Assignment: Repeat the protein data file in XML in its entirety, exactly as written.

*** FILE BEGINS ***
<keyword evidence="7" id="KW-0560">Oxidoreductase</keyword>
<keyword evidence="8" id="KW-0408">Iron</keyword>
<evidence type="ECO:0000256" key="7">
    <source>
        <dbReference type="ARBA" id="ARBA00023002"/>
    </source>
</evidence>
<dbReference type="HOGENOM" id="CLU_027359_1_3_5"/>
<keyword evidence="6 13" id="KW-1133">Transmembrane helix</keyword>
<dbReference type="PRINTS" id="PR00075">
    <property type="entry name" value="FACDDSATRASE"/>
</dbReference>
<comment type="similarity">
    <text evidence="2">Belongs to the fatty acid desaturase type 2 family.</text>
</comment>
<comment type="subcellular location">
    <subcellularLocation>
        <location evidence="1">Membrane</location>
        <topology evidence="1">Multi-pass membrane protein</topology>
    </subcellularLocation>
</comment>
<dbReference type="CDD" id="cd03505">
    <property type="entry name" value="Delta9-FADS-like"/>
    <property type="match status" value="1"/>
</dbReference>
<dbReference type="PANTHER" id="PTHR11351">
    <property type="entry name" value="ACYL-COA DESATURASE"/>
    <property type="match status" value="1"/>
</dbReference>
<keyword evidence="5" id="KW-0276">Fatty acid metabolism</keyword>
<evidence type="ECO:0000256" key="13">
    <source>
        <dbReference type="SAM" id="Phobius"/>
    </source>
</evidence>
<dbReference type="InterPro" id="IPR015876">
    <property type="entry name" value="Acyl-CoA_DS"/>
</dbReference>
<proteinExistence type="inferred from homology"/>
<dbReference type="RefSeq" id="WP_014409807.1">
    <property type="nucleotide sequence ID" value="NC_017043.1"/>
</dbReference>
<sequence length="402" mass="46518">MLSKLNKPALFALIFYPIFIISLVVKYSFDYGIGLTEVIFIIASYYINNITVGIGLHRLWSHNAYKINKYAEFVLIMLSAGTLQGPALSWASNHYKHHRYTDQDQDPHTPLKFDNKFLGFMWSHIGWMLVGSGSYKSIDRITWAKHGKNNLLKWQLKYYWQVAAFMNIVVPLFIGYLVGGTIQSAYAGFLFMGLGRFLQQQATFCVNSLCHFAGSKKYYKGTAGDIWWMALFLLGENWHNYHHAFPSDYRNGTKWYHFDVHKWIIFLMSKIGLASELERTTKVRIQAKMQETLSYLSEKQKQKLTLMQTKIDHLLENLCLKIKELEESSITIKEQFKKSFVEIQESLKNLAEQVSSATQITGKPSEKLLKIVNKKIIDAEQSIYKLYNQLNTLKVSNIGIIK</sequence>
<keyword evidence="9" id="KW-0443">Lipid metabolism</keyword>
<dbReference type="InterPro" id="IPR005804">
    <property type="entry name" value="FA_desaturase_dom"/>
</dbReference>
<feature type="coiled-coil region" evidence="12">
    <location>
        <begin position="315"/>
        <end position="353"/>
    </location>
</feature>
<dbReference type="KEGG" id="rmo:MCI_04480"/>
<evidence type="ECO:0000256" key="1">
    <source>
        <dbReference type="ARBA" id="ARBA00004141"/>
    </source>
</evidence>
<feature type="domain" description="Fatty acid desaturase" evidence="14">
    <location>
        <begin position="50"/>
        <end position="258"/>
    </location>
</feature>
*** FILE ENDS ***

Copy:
<keyword evidence="7" id="KW-0560">Oxidoreductase</keyword>
<keyword evidence="8" id="KW-0408">Iron</keyword>
<evidence type="ECO:0000256" key="7">
    <source>
        <dbReference type="ARBA" id="ARBA00023002"/>
    </source>
</evidence>
<dbReference type="HOGENOM" id="CLU_027359_1_3_5"/>
<keyword evidence="6 13" id="KW-1133">Transmembrane helix</keyword>
<dbReference type="PRINTS" id="PR00075">
    <property type="entry name" value="FACDDSATRASE"/>
</dbReference>
<comment type="similarity">
    <text evidence="2">Belongs to the fatty acid desaturase type 2 family.</text>
</comment>
<comment type="subcellular location">
    <subcellularLocation>
        <location evidence="1">Membrane</location>
        <topology evidence="1">Multi-pass membrane protein</topology>
    </subcellularLocation>
</comment>
<dbReference type="CDD" id="cd03505">
    <property type="entry name" value="Delta9-FADS-like"/>
    <property type="match status" value="1"/>
</dbReference>
<dbReference type="PANTHER" id="PTHR11351">
    <property type="entry name" value="ACYL-COA DESATURASE"/>
    <property type="match status" value="1"/>
</dbReference>
<keyword evidence="5" id="KW-0276">Fatty acid metabolism</keyword>
<evidence type="ECO:0000256" key="13">
    <source>
        <dbReference type="SAM" id="Phobius"/>
    </source>
</evidence>
<dbReference type="InterPro" id="IPR015876">
    <property type="entry name" value="Acyl-CoA_DS"/>
</dbReference>
<proteinExistence type="inferred from homology"/>
<dbReference type="RefSeq" id="WP_014409807.1">
    <property type="nucleotide sequence ID" value="NC_017043.1"/>
</dbReference>
<sequence length="402" mass="46518">MLSKLNKPALFALIFYPIFIISLVVKYSFDYGIGLTEVIFIIASYYINNITVGIGLHRLWSHNAYKINKYAEFVLIMLSAGTLQGPALSWASNHYKHHRYTDQDQDPHTPLKFDNKFLGFMWSHIGWMLVGSGSYKSIDRITWAKHGKNNLLKWQLKYYWQVAAFMNIVVPLFIGYLVGGTIQSAYAGFLFMGLGRFLQQQATFCVNSLCHFAGSKKYYKGTAGDIWWMALFLLGENWHNYHHAFPSDYRNGTKWYHFDVHKWIIFLMSKIGLASELERTTKVRIQAKMQETLSYLSEKQKQKLTLMQTKIDHLLENLCLKIKELEESSITIKEQFKKSFVEIQESLKNLAEQVSSATQITGKPSEKLLKIVNKKIIDAEQSIYKLYNQLNTLKVSNIGIIK</sequence>
<keyword evidence="9" id="KW-0443">Lipid metabolism</keyword>
<dbReference type="InterPro" id="IPR005804">
    <property type="entry name" value="FA_desaturase_dom"/>
</dbReference>
<feature type="coiled-coil region" evidence="12">
    <location>
        <begin position="315"/>
        <end position="353"/>
    </location>
</feature>
<dbReference type="KEGG" id="rmo:MCI_04480"/>
<evidence type="ECO:0000256" key="1">
    <source>
        <dbReference type="ARBA" id="ARBA00004141"/>
    </source>
</evidence>
<feature type="domain" description="Fatty acid desaturase" evidence="14">
    <location>
        <begin position="50"/>
        <end position="258"/>
    </location>
</feature>